Many of us achieve a good recall with cues we don’t intentionally use. For example, lots of dogs come every time they hear the crinkle of a bag of treats or see us pick up the leash. To most dogs, those actions are linked with getting treats and going for a walk because of the exceptionally strong association between the cue and what follows.
From the dog’s point of view, the spoken command “come!” rarely predicts something so reliably great. This is partly because we’re up against other people who call our dogs-in-training to come and don’t reinforce them when they do so. Luckily, you can usually swamp these occasional “oops” moments with plenty of better experiences.
The real recall-killer, however, is calling a dog to come and then doing something that is aversive rather than reinforcing. When a dog associates a cue with something bad, the cue has been poisoned, and the dog will resist responding to it. So, if a dog runs to a groomer who called him to “come” and then clips his nails and gives him a bath—both of which he hates—the cue is being poisoned. The aversive can be something obviously bad (being yelled at) as well as something less obviously negative (the end of play time).
A cue is rarely poisoned by just one or even a few misuses, but repeated bad experiences are a different story. Because it’s difficult to fix a poisoned cue, the best option is to change it. Yes, it’s possible to reverse the dog’s negative association with a cue, but it’s less work to build a new association. For example, “here!” or “this way!” are good alternatives to “come.”
Teach a New Response
Years ago, I lived in an old farmhouse while it was being renovated, so workers were in the house with my dog, Bugsy, while I was at work. I knew and trusted these men, and wasn’t worried about his safety and well being. In fact, they loved my dog so much that their enthusiasm became a problem.
Each time they arrived, there were effusive greetings all around, which included encouraging Bugsy to jump up on them. He was a big dog and they got a kick out of how close he was to their height when he was on his back legs with his front paws on their chest. The problem was that I didn’t want my dog’s front paws on anybody’s chest. In fact, after I adopted Bugsy, I spent months “de-jumping” him—teaching him not to jump up like that.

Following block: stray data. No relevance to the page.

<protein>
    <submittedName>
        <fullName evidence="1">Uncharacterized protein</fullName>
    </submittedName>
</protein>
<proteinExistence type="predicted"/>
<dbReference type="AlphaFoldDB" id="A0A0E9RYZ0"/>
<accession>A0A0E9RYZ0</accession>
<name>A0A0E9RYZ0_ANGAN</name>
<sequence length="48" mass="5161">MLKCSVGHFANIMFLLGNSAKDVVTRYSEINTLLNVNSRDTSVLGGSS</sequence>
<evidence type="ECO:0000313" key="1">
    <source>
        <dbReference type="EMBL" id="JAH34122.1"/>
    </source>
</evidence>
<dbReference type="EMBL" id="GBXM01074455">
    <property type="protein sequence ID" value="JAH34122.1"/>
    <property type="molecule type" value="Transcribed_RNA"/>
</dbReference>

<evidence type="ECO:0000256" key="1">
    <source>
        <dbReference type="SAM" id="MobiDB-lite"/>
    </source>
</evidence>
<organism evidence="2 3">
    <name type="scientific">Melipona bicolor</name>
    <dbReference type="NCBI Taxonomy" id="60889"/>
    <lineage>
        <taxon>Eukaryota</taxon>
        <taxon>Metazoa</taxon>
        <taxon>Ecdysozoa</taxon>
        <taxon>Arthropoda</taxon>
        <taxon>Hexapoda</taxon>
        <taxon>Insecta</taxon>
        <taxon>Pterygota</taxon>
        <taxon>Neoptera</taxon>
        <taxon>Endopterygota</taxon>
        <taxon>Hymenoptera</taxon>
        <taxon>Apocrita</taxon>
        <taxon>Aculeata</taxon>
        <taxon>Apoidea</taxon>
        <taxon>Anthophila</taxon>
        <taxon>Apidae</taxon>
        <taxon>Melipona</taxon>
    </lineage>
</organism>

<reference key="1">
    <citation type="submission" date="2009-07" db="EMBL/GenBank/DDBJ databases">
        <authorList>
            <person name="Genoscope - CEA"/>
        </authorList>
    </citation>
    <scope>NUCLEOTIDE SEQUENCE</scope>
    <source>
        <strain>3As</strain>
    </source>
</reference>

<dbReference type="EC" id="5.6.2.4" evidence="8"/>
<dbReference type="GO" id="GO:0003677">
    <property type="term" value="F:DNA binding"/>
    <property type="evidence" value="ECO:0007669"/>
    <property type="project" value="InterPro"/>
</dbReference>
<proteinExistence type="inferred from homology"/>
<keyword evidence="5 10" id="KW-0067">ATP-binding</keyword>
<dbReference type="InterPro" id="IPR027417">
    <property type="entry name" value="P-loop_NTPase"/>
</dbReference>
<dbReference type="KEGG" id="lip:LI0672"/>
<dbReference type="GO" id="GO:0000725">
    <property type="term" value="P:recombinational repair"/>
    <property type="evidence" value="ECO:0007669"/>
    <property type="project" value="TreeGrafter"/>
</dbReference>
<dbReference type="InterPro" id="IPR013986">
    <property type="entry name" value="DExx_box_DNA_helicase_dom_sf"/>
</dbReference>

A week into the remodel, I came home to a dog who jumped on me with great joy and enthusiasm. Though I was, of course, pleased to see him, the joy and enthusiasm were all his. I was totally joyless and unenthusiastic about the return of this behavior; among other things, I was concerned about him knocking over a child or my frail elderly neighbor, or upsetting people who like to keep their clothes free of dog prints.
Also, as a professional dog trainer who referred to Bugsy as “the best résumé I’ve ever had,” I saw a lot of awkwardness in my future. If he jumped on people during public appearances or when I was using him as a demonstration dog in group classes, I was going to look foolish. Immediate action was necessary. My first strategy—asking the guys not to encourage Bugsy to jump up on them and explaining the reasons why—had no effect.
After observing that the men patted their chests to encourage Bugsy, I came up with a solution. I taught Bugsy to sit whenever people patted their chests. In other words, I wrecked the workers’ ability to invite him to jump up by making that action a cue to sit. After a few weeks, my efforts paid off. A fellow who had just started working with the crew told me that he tried to get my dog to jump up, patting his chest as he told me this, but that the silly mutt couldn’t seem to figure it out. He actually implied that maybe my dog was stupid because he sat instead. (It’s not my dog who can’t figure out what’s going on, I thought, with considerable satisfaction.)